_{x} ^{b} , L _{x} ^{b} =l ^{h} (6)
_{x} ^{b} L _{x} ^{b} =l ^{h} (7)
_{x} ^{b} =n ^{h} (8)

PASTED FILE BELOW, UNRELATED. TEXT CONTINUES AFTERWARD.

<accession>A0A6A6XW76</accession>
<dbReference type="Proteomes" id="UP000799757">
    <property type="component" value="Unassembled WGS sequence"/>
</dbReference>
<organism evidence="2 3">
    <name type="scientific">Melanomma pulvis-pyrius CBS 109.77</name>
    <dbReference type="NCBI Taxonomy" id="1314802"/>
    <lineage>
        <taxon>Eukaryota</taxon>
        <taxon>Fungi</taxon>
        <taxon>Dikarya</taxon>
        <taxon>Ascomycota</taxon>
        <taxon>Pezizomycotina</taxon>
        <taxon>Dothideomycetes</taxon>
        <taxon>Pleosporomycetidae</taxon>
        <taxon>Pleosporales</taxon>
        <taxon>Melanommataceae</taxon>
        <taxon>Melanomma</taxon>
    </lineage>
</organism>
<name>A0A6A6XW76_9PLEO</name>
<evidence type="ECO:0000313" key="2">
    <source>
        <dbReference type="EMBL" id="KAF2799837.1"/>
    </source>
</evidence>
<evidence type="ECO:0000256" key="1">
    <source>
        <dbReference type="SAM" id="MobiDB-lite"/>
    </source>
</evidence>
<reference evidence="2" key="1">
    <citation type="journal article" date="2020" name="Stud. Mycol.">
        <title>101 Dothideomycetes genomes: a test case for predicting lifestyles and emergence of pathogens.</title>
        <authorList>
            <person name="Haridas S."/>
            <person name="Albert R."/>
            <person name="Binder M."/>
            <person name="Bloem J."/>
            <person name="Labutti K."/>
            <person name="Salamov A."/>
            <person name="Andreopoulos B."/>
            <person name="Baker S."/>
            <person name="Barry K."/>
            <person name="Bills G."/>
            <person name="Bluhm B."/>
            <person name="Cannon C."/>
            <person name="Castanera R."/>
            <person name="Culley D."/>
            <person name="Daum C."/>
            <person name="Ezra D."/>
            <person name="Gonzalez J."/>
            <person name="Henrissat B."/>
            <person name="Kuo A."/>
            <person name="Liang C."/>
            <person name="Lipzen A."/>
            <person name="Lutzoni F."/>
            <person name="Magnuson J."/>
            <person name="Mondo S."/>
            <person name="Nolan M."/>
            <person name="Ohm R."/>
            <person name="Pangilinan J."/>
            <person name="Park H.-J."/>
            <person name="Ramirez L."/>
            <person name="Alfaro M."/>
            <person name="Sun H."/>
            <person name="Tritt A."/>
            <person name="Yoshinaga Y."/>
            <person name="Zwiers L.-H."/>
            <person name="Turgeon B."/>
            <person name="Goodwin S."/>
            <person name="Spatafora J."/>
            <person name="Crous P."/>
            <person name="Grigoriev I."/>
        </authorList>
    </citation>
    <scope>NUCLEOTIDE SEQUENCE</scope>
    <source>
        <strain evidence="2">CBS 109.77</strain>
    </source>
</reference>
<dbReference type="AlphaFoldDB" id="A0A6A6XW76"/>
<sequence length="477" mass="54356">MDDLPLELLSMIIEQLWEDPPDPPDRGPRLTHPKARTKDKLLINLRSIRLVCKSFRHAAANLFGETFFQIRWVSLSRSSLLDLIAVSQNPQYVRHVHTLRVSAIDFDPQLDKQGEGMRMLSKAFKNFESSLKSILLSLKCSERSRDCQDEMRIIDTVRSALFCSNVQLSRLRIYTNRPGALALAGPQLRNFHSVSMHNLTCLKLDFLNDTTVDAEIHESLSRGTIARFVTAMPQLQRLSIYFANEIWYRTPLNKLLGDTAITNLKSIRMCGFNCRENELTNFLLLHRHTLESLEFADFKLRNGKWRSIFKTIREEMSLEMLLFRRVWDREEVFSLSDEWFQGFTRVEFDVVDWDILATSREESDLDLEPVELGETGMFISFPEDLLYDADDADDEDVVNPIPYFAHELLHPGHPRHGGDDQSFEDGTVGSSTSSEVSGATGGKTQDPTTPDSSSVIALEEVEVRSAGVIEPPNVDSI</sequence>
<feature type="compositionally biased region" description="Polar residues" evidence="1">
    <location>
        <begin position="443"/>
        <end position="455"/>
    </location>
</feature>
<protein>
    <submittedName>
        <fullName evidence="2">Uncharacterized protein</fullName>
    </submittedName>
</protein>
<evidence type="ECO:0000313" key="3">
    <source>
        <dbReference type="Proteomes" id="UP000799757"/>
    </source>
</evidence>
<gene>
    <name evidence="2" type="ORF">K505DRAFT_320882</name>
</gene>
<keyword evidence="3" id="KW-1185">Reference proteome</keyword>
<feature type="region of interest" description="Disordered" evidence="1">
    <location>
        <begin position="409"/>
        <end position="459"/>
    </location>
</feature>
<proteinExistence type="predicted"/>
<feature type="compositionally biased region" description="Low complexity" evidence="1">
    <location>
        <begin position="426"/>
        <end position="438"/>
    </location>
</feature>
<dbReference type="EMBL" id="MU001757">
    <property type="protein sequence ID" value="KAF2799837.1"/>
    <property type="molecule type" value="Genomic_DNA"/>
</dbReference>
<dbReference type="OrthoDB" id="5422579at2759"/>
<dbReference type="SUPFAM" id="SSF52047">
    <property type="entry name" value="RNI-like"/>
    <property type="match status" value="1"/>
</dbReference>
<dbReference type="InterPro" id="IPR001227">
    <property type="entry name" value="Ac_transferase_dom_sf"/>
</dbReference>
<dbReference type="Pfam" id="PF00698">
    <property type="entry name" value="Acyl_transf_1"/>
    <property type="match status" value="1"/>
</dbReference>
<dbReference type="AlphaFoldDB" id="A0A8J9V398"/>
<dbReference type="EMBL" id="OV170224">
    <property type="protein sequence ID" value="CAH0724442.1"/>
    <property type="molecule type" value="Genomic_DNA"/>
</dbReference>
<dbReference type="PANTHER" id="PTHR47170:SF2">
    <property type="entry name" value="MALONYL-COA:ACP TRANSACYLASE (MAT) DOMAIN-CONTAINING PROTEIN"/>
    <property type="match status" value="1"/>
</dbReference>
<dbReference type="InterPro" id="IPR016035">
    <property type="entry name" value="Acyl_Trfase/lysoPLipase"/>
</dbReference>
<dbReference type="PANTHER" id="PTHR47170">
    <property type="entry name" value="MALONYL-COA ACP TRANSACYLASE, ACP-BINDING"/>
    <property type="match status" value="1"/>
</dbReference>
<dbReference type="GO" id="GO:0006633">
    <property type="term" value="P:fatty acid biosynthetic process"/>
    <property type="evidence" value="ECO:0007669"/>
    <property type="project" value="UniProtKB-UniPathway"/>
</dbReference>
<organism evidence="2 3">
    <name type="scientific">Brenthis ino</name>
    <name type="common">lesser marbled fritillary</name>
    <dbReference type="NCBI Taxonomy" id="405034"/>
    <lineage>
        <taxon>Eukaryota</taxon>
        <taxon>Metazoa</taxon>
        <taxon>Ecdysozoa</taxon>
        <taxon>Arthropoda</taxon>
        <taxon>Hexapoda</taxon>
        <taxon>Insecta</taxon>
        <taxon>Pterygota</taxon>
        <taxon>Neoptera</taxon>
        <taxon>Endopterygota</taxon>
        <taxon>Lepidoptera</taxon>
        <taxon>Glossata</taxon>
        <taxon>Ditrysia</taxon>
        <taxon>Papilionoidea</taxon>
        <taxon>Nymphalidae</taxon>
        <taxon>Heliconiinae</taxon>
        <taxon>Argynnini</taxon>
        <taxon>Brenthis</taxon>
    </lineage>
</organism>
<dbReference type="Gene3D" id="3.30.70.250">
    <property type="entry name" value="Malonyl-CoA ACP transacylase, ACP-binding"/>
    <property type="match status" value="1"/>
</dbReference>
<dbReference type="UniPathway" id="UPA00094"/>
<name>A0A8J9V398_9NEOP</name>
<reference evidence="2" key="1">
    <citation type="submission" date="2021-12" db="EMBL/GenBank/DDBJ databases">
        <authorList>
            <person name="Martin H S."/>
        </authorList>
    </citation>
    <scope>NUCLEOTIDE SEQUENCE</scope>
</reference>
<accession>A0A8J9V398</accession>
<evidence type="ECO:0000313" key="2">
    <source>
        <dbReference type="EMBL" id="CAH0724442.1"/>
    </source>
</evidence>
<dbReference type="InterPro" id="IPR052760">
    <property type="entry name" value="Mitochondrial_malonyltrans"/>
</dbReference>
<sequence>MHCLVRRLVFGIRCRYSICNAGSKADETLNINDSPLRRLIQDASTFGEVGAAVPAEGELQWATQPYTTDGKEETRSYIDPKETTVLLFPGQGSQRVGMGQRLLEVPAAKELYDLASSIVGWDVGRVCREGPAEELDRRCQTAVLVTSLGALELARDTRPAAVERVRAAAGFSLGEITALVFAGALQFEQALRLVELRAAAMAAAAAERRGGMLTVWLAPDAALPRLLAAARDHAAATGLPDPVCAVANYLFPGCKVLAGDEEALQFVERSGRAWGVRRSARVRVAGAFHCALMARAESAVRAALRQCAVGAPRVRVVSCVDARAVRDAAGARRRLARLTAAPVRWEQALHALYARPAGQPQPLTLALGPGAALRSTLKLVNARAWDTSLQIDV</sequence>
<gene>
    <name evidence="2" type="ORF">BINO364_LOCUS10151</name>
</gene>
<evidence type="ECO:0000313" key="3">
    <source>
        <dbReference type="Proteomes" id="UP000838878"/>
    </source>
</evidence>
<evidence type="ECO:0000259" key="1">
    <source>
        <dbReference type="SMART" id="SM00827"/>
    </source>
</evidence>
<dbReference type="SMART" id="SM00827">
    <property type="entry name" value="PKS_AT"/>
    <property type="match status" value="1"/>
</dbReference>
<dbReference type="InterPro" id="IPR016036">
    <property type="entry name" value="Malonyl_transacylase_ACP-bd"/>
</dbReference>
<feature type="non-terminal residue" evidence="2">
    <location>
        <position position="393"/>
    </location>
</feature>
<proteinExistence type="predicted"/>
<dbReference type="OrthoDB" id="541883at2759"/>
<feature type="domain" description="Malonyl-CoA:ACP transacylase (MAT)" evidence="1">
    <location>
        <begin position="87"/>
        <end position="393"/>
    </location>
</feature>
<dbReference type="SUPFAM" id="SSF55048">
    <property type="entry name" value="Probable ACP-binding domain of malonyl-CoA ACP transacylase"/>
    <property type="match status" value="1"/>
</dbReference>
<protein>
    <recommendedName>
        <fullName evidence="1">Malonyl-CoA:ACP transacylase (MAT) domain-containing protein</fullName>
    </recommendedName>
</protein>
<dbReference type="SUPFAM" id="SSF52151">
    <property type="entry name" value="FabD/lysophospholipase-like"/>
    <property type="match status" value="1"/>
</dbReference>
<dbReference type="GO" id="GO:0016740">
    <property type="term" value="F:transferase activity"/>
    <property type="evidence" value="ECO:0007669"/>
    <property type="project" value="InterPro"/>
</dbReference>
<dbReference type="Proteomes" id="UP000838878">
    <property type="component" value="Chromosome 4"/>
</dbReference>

_{x} ^{b} , N _{x} ^{b} =n ^{h} (9)l For reasoning, the CBIH In an aspect of the method Possible network graph modifications are modifying, adding, and deleting circuits, vertices The free bandwidth β of edge Prior to deleting an edge e, all circuits that are using this edge are removed. This modifies the free bandwidth of all edges supporting at least one of these circuits. ModifyFreeCapacity( ) Finally, adding a vertice The submethod modifyFreeCapacity( ) Referring again to FIG Referring now to FIG. 15 The abstract node The moveNode submethod Referring again to FIGS. 14 The data structures In this case, other modifications were not necessary. A comparison of FIG. 18 with FIG. 17 shows considerable restructuring of the data structures Referring now to FIGS. 19 The algorithm DFS( ) of FIG. 20 is a standard depth-first search algorithm (for example, as described in Jan van Leewen, If a blocking island contains two subgraphs connected by a single network link at the bandwidth-level of the blocking island, this blocking island is split in two in the event that the free-capacity of this link is reduced. In case of a split, it is necessary to check whether abstract node containing the split abstract node is also split. This task is handled by the algorithm split( ) In step The most important submethods can be generalized to edges connecting n nodes, where n≧2. In all submethods, the steps carried out for aPoint( ) and zPoint( ) have to be carried out for all n endpoints of the generalized edges. In addition, it is necessary to modify merge( ) The submethods described above are applicable to network graphs The submethod existence-p( ), the formal description of which is provided in FIG. 22, determines whether a route Another submethod named route( ), the formal description of which is provided in FIG. 23, demonstrates that it is possible to carry out path computations with BICMs This route( ) submethod first determines the blocking island containing the two end points of the demand using the existence-p( ) submethod (described in FIG. The submethod HDFSpath( ) Referring again to FIG. 24 In step The mapLink( )submethod inputs a BICM data structure Ξ Referring to FIG. 28, the shortestPath( ) submethod computes the shortest path based on the well known Dijkstra algorithm. For an explanation of the basic algorithm, see Jan van Leewen, The shortestPath submethod inputs as required arguments a BICM data structure Ξ, a graph <V Before explaining the added cost terms Δ and ξ(n, e) and their meaning, the cost terms of the basic algorithm are described. The function μ(v) is used by the Dijkstra algorithm and denotes the costs to reach a node v on the shortest path defined by τ(v), τ(first(τ(v)), and so on. The cost of a link e is ω(e), on which the notion of a shortest path is based. Note that there my be different QoS parameter (e.g., distance, delay, and so on) than bandwidth. Δ is the cost term of the least-restrictive allocation strategy which is 0 if this strategy is disabled. As Δ is also associated with a link, it is necessary to compute the length of the vector (i.e., square root of [ω(e) Now the problem of load-balancing allocation will be discussed. ξ(n, e) denotes the costs for traversing a node n from τ(n) to e. If ξ( ) is defined to be inversely proportional to the available bandwidth in a blocking island n at the processed h-BIG (i.e., ξ(n, e)=1/β(n)), the submethod balances the allocations according to the load in the h-BIG. This definition of ξ( ) and hence a load-balancing allocation strategy is made possible, because a BICM represents abstract nodes N at higher levels h (i.e., h<β(N)) implicitly. Alternatively, ε( ) can be defined depending on the critically of the resources consumed to traverse a node. In this case, using different pairs of associated edges might result in different costs. Hence, this approach can be viewed as a refinement of the previous one. Computing these costs requires the inspection of the BIG contained in the to-be-traversed node. For a more detailed discussion, see below. The routing submethod shown in FIG. 23 determines the path a circuit takes within a network graph Now referring to FIGS. 27 This strategy is employed by the shortestPath method, if optional argument lr is set to 1. This submethod is described in FIGS. 26 Referring now to FIGS. 26 The cache of the split-p submethod Costing is an important application of the method Costing subnetworks is also facilitated by the method The use of a BICM These costs are relative to the maximum available bandwidth in the network Computing the costs with Equation 10 is a very simple matter because the second term on the right-hand side is β(existence-p) In addition, keeping track of the maximum available bandwidth in the network It should also be noted that it is possible to build more complex cost models based on Equation 10. An interesting application, for example, is the abstraction of a subnetwork G (with the subnetwork access points V BICMs Further, the method The method In another embodiment of the method An object of the method Another object of the method Another object of the method Another object of the method Another object of the method Multiple variations and modifications are possible in the embodiments of the method Resource management (including routing and connection admission control) in general play an important role in network planning and control as well as fault and performance management. BICMs Patent Citations